Home Sciences From oil to minerals: the new dependency of the energy transition

From oil to minerals: the new dependency of the energy transition


To keep the global temperature at acceptable levels, the world has to go through an energy transition that leaves behind the era of fossil fuels. But the technologies that promote this change, such as solar energy, wind power or electric cars, They require the extraction of a large amount of minerals for their manufacture.. An electric car, for example, requires six times more minerals than a conventional one; an onshore wind power plant requires nine times more minerals than a gas-fired one.

So as the world increases its use of these technologies, the demand for a number of minerals will increase. Will there be enough resources to meet the needs of a new energy era? What other negative impacts will it cause on the environment? and how can we mitigate them? These questions will take center stage on the global stage for years to come. At the moment, what we know is this.

What are transition minerals and what are they used for?

The commitment to renewable energies falls mainly on copper, lithium, nickel, manganese, cobalt, graphite, copper, zinc and rare earths, among others. These elements are the heart of electric cars, wind turbines and other energieswhich promise to keep global temperature rises at bay.

All technologies use minerals in different proportions, but electric vehicle batteries are the most demanding, particularly lithium, which is crucial for battery performance, longevity and energy density.

It is estimated that the demand for lithium will increase 40 times by 2040, followed by graphite, cobalt and nickel (which is estimated to grow 20 to 25 times). The construction of power charging networks for electric vehicles also requires large amounts of copper, which is estimated to double during this same period. In 2021, the demand for copper from Chile, the world’s largest producer, has already increased by around 80% compared to the previous year, according to BBC Mundo.

The water that is used can no longer be reusedfor all the toxic and radioactive waste that remains

In terms of electricity generation, wind power is the most demanding of minerals, particularly when the turbines are installed offshore, where they can require up to three times more copper to transmit power along the cables than plants on the ground. Onshore: In 2020, the volume of copper required worldwide for offshore wind power generation was around 8,000 kg per megawatt of power produced, compared to 2,900 kg per megawatt for onshore wind. Construction also requires aluminum, zinc, and rare earths.

The towers of wind turbines and transmitters are made of steel, zinc and aluminum and represent around 80% of the total weight. Some turbine designs use direct drive magnets, which contain the rare earth metals neodymium and dysprosium. It is estimated that around 20% of all installed wind turbines use rare earth magnets. Wind turbines also contain copper in the generators, and carbon fiber and glass in the blades, in addition to the concrete used to build the towers.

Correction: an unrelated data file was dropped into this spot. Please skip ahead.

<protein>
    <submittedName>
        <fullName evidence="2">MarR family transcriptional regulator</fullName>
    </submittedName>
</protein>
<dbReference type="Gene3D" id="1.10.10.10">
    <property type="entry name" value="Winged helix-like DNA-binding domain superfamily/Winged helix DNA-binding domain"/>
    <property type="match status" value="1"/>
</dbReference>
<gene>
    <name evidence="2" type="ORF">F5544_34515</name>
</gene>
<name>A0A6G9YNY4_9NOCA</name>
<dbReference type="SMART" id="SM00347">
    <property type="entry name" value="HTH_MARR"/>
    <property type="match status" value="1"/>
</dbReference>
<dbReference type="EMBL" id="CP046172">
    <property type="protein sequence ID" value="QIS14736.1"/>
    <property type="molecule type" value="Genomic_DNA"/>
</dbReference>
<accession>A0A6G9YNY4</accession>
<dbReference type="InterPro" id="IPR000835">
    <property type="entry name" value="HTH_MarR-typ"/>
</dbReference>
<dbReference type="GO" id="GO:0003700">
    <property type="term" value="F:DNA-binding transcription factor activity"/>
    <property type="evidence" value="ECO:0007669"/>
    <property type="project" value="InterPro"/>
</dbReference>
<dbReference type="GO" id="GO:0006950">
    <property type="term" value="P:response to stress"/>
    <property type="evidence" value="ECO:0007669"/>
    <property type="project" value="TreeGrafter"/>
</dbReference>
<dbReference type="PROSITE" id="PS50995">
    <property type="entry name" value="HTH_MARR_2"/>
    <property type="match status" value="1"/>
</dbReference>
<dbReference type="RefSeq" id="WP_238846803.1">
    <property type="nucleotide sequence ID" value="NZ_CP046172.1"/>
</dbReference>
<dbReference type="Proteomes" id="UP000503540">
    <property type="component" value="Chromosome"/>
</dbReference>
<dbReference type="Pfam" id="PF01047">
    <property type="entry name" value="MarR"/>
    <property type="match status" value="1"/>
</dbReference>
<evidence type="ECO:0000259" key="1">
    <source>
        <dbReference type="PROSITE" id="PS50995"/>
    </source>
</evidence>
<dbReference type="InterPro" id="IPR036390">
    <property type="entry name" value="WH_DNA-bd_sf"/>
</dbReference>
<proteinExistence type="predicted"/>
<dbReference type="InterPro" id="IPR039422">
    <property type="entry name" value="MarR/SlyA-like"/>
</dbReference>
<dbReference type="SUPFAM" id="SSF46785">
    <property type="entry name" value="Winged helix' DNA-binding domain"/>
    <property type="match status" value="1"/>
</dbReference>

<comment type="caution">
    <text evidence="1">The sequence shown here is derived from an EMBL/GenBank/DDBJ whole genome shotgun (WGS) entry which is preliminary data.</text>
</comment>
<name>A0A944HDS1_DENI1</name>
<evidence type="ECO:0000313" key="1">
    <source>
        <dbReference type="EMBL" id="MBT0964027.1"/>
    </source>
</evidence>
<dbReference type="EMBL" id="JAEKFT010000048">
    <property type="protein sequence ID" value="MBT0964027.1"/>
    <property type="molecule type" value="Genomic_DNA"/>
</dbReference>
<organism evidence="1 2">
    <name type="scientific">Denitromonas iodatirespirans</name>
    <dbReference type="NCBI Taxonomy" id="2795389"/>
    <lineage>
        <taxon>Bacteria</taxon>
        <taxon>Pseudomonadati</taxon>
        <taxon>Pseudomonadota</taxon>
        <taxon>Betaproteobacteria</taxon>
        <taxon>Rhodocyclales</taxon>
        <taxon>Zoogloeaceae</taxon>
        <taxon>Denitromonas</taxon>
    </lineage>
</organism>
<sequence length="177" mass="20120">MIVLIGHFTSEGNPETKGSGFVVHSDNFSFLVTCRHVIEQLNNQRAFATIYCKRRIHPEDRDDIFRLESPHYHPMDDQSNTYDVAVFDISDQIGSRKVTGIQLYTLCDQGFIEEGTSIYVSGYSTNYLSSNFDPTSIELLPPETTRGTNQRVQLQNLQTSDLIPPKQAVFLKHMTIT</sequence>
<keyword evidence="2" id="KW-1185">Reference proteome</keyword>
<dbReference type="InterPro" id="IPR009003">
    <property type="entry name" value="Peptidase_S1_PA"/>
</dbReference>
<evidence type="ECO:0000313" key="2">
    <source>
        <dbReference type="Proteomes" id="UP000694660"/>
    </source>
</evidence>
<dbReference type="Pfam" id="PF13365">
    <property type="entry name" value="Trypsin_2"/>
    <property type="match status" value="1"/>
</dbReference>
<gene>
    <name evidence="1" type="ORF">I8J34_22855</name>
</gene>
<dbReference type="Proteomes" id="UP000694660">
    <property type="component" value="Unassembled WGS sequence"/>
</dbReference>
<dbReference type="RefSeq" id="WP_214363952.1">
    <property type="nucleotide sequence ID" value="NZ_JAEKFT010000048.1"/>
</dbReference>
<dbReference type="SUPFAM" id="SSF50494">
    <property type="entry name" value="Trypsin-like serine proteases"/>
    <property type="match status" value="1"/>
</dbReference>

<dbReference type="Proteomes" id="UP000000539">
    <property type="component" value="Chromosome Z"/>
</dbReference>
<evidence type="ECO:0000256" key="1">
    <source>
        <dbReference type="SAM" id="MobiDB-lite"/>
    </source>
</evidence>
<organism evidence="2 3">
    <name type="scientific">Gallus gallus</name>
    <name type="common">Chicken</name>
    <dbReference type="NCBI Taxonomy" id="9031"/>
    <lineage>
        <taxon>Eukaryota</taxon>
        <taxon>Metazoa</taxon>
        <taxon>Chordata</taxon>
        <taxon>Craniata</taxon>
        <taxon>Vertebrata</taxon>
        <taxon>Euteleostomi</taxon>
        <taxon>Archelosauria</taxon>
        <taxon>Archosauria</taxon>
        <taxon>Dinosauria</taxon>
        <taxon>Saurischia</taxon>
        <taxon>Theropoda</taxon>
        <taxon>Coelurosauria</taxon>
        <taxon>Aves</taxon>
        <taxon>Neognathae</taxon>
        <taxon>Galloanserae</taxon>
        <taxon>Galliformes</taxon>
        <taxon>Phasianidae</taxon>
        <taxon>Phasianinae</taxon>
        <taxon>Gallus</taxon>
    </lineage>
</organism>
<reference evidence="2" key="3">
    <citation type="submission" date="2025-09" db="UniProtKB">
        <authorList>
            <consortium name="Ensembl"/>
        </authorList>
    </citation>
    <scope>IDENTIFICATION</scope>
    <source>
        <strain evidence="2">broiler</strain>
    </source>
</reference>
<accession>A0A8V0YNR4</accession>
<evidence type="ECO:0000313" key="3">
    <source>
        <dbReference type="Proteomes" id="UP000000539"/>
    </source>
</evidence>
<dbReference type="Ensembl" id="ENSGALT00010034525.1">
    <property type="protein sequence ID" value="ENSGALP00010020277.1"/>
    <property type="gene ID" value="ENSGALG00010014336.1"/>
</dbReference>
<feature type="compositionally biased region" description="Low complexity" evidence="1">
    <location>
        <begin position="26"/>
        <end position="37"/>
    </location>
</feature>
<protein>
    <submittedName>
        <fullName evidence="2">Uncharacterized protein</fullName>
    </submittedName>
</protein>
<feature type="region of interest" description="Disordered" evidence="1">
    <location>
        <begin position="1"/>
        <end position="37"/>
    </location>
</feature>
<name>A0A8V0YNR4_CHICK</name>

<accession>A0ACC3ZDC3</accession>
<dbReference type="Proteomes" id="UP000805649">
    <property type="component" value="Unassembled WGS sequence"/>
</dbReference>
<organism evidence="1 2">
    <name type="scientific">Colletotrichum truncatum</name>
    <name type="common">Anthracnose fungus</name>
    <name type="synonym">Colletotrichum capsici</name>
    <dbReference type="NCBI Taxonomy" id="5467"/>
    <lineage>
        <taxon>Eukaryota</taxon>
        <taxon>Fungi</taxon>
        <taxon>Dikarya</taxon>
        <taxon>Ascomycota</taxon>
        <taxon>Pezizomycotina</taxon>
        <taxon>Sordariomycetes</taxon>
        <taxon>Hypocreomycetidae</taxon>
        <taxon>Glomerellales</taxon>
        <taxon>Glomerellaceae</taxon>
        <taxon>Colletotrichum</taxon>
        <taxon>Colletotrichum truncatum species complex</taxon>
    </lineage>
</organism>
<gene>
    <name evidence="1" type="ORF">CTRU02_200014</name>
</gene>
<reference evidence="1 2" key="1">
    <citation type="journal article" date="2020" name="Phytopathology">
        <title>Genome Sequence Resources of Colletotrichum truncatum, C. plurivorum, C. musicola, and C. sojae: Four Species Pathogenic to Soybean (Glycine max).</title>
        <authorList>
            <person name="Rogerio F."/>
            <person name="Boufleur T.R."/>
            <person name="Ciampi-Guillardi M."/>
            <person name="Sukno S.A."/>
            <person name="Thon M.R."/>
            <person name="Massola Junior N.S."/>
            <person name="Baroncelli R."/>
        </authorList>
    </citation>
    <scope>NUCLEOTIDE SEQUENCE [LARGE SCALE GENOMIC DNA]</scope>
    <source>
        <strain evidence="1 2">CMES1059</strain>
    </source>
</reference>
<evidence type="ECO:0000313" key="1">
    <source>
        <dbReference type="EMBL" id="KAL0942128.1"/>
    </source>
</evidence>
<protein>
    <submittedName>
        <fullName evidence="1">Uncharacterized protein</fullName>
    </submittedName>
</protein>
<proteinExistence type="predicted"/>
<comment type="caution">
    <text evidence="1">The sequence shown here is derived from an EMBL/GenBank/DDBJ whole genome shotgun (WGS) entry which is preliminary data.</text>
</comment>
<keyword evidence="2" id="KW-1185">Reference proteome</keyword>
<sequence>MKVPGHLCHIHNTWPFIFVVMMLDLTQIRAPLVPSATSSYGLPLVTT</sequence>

Solar power requires energy storage units.a, both in the form of individual batteries for private use and on a large scale in electricity grids. This implies a demand for minerals in lithium, aluminum, cobalt, iron, lead, lithium, manganese, nickel and graphite batteries.

Batteries consist of two electrodes, or electrical conductors, called the cathode and anode, and an electrolyte through which they exchange ions, providing a charge or discharge. Different minerals can serve these purposes. The high electrochemical potential of lithium makes it a valuable component of high-energy-density lithium-ion rechargeable batteries.

Most lithium ion batteries use graphite as the anode., which means that graphite will be the most sought after mineral for energy storage. Cathodes vary more: they most often use nickel, but various mixtures of cobalt, lithium and manganese are also common.

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Environmental impact of mineral extraction

In the shadow of the promise of clean energy are the negative impacts of obtaining and processing the minerals of the energy transition. Exploitation in mines generates ecological damage that is difficult to sustain in the long term. In the case of lithium, for example, for every ton extracted, up to 2 million liters of water are required, depleting groundwater resources. This affects communities, flora and fauna.

In Chile, for example, in the Salar de Atacama, one of the driest deserts on the continent —and more abundant in lithium— there is a nature reserve for two native species of flamingos, whose subsistence depends on the ecosystem remaining practically intact. Due to the extraction of lithium, populations have declined in recent years.

The social implications of mineral exploitation of transition is also exacting high bills in Latin America. Rebecca Ray, Zara C Albright and Kehan ​​Wang, development researchers at Boston University, have suggested that the lithium triangle countries (Argentina, Chile and Bolivia) develop institutional capacity to generate more responsible management of the mineral with greater participation of local communities, in order to reduce the negative impacts of exploitation.

Rare earths (or rare metals) they are a key part of the transition, and without knowing it, we interact with them in the palm of our hands every day. Smartphones, tablets and other devices with touch screens use them. They are valued because they are very good conductors of electricity and have magnetic properties that make them useful for creating batteries for electric cars or touch screens.